Federal prosecutors said Monday they have charged two men in connection with the 18-year-old unsolved murder of Run-DMC DJ Jam Master Jay, while suggesting the artist, celebrated for his anti-drug stance, may have been ambushed over a cocaine deal.
The suspects in the nearly two-decade-old murder, one of New York’s most enduring cold cases, were identified as Ronald Washington and Karl Jordan Jr. in a 10 count indictment unsealed Monday.
Washington is currently serving a federal prison sentence stemming from a string of robberies he committed while on the run from police after Jay’s 2002 murder. Jordan is also charged with engaging in an alleged cocaine distribution conspiracy in 2017.
“This is a case that has been around for a long time,” acting U.S. Attorney Seth DuCharme said at a news conference in New York announcing the charges, according to The Associated Press.
Five years after the crime, Washington – who had reportedly been living on a couch at Jay’s home in the days before the murder – was named as a suspected accomplice, but was never convicted. According to prosecutors at the time, Washington “pointed his gun at those present in the studio, ordered them to get on the ground and provided cover for his associate to shoot and kill Jason Mizell,” Jam Master Jay’s real name.
“They walked in and murdered him in cold blood,” DuCharme said. “The charges announced today begin to provide a measure of justice to the family and friends of the victim, and make clear that the rule of law will be upheld, whether that takes days, months or decades.”
Police identified at least four people in the studio with Mizell, including the two gunmen. The city and Mizell’s friends offered more than $60,000 in reward money, but witnesses refused to come forward and the case went cold.
Washington also was a suspect in the 1995 murder of Randy “Stretch” Walker, a former close associate of the late rapper Tupac Shakur, who was also murdered.
Washington and Jordan were engaged in a conspiracy to distribute five kilograms of cocaine at the time of Jay’s killing, according to their indictment.
Prosecutors did not say at the conference if Jay had any role in the conspiracy, but a news release about the indictments revealed that the motive involved Mizell’s acquisition of 10 kilograms of cocaine from a narcotics supplier in the Midwest.
The cocaine was allegedly intended to be distributed in Maryland by Washington, Jordan and other co-conspirators, but Mizell had recently informed Washington that he, Washington, would not be involved in distributing the drugs in Maryland. That precipitated the murder conspiracy, according to the release.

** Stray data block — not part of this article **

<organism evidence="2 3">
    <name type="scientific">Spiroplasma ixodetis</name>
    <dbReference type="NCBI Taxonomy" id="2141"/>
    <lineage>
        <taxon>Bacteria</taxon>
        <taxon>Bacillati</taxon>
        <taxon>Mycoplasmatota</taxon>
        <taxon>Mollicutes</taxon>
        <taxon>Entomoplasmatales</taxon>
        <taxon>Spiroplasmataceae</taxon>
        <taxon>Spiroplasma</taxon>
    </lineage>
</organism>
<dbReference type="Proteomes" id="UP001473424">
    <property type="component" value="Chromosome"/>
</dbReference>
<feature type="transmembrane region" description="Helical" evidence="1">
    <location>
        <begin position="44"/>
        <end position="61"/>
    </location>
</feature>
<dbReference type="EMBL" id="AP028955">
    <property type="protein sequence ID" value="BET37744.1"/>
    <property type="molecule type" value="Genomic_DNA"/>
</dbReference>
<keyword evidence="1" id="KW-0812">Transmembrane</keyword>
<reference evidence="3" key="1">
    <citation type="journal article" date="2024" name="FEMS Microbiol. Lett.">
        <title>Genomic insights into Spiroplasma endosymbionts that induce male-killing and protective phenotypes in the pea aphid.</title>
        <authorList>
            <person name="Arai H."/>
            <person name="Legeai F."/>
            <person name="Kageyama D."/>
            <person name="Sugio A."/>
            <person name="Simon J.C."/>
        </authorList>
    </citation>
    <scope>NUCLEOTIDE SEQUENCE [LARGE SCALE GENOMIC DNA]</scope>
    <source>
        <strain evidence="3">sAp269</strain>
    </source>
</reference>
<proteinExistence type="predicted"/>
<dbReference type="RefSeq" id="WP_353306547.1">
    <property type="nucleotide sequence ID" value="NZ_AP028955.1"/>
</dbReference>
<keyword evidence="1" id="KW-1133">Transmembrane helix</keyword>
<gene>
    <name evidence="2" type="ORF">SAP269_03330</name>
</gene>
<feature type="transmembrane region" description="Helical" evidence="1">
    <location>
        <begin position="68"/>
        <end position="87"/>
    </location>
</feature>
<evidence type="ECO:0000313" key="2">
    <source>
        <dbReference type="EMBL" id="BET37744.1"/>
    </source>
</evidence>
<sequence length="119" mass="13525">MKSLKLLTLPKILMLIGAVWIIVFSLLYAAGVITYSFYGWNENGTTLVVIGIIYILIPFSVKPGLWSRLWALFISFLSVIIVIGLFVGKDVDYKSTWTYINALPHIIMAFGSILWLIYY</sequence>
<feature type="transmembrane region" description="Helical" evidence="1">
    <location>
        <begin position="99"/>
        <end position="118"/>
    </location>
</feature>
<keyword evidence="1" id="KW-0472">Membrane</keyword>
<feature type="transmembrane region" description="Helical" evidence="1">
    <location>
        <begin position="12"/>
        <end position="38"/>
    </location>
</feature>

DuCharme and other law enforcement officials, including the New York City police detectives and federal ATF agents, didn’t take questions at the news conference.
If convicted, Washington and Jordan each face a mandatory minimum sentence of 20 years in prison and a maximum of life in prison, or the death penalty. Prosecutors said in court papers that Attorney General William Barr had not yet decided whether to seek the death penalty.
Jordan is scheduled to be arraigned on Monday via teleconference, a precautionary measure related to the coronavirus. Washington, who is imprisoned in Kentucky, will be arraigned later this week, prosecutors said.
Mizell, known professionally as Jam Master Jay, was a member of Run-DMC, the hip-hop sensation behind hits such as “It’s Tricky” and the Aerosmith remake/collaboration “Walk This Way,” which fused rap and rock ‘n’ roll.
Jay was shot in the head at close range with a .40-caliber bullet by a masked assailant at his studio in the Queens neighborhood where he grew up.
The other person in the room, 25-year-old Urieco Rincon, was shot in the ankle but survived.
Mizell was 37 when he died on Oct. 30, 2002, and left behind a wife and three children.
Witnesses at the time described the shooter as a young black man in a white sweatsuit or sweatshirt, according to CNN and WABC in New York. Police said two gunmen were buzzed into the building, went up to the second-floor studio and shot Mizell once.
The 2018 Netflix documentary “ReMastered: Who Killed Jam Master Jay?” included interviews with several of Mizell’s friends, family members and acquaintances, who talked about what they’ve heard regarding suspects in his murder. But the film didn’t come to a conclusion who committed the crime.
Mizell joined Run (Joseph Simmons) and DMC (Darryl McDaniels), all natives of Queens, in 1982, spinning turntables for the two rappers who had just graduated from high school. A year later, the pioneering group released its first single, “It’s Like That.”
Jam Master Jay provided the thumping beats behind Rev. Run and DMC’s rhymes and the trio became one of the biggest and most influential hip-hop groups of the 1980s, credited with breaking rap music into the mainstream.
Run-DMC was the first rap group to be nominated for a Grammy Award, and the first rappers to have gold, platinum and multi-platinum albums.
In 2016, the Recording Academy announced Run-DMC would receive one of the year’s lifetime achievement awards: Rev. Run took to Twitter to declare the group the “first rappers” to receive the honor.
Contributing: The Associated Press
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